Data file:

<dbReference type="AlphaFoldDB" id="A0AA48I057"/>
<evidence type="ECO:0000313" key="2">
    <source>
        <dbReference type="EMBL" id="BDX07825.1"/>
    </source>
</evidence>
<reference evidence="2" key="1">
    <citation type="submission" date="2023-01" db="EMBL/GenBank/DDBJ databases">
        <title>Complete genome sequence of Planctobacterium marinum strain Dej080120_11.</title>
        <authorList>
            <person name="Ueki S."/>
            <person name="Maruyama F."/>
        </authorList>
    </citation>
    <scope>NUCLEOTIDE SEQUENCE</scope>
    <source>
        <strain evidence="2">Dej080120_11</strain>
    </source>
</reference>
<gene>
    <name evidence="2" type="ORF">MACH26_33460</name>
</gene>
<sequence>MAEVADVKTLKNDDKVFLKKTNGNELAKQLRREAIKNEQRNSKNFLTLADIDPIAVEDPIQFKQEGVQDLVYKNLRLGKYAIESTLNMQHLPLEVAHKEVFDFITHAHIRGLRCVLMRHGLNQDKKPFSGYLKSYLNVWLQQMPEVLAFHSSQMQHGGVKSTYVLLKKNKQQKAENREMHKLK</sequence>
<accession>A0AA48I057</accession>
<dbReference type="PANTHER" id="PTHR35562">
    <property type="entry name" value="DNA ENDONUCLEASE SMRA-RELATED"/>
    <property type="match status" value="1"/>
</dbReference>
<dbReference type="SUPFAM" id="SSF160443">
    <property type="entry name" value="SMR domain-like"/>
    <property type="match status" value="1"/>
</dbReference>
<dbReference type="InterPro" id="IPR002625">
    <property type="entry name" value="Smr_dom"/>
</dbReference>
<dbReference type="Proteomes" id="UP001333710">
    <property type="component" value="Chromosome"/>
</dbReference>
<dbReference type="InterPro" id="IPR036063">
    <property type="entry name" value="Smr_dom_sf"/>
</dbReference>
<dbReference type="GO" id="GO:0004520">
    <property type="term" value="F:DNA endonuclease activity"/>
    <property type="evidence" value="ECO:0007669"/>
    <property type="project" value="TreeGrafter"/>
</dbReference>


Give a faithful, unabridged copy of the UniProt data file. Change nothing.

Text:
<dbReference type="AlphaFoldDB" id="A0AA48I057"/>
<evidence type="ECO:0000313" key="2">
    <source>
        <dbReference type="EMBL" id="BDX07825.1"/>
    </source>
</evidence>
<reference evidence="2" key="1">
    <citation type="submission" date="2023-01" db="EMBL/GenBank/DDBJ databases">
        <title>Complete genome sequence of Planctobacterium marinum strain Dej080120_11.</title>
        <authorList>
            <person name="Ueki S."/>
            <person name="Maruyama F."/>
        </authorList>
    </citation>
    <scope>NUCLEOTIDE SEQUENCE</scope>
    <source>
        <strain evidence="2">Dej080120_11</strain>
    </source>
</reference>
<gene>
    <name evidence="2" type="ORF">MACH26_33460</name>
</gene>
<sequence>MAEVADVKTLKNDDKVFLKKTNGNELAKQLRREAIKNEQRNSKNFLTLADIDPIAVEDPIQFKQEGVQDLVYKNLRLGKYAIESTLNMQHLPLEVAHKEVFDFITHAHIRGLRCVLMRHGLNQDKKPFSGYLKSYLNVWLQQMPEVLAFHSSQMQHGGVKSTYVLLKKNKQQKAENREMHKLK</sequence>
<accession>A0AA48I057</accession>
<dbReference type="PANTHER" id="PTHR35562">
    <property type="entry name" value="DNA ENDONUCLEASE SMRA-RELATED"/>
    <property type="match status" value="1"/>
</dbReference>
<dbReference type="SUPFAM" id="SSF160443">
    <property type="entry name" value="SMR domain-like"/>
    <property type="match status" value="1"/>
</dbReference>
<dbReference type="InterPro" id="IPR002625">
    <property type="entry name" value="Smr_dom"/>
</dbReference>
<dbReference type="Proteomes" id="UP001333710">
    <property type="component" value="Chromosome"/>
</dbReference>
<dbReference type="InterPro" id="IPR036063">
    <property type="entry name" value="Smr_dom_sf"/>
</dbReference>
<dbReference type="GO" id="GO:0004520">
    <property type="term" value="F:DNA endonuclease activity"/>
    <property type="evidence" value="ECO:0007669"/>
    <property type="project" value="TreeGrafter"/>
</dbReference>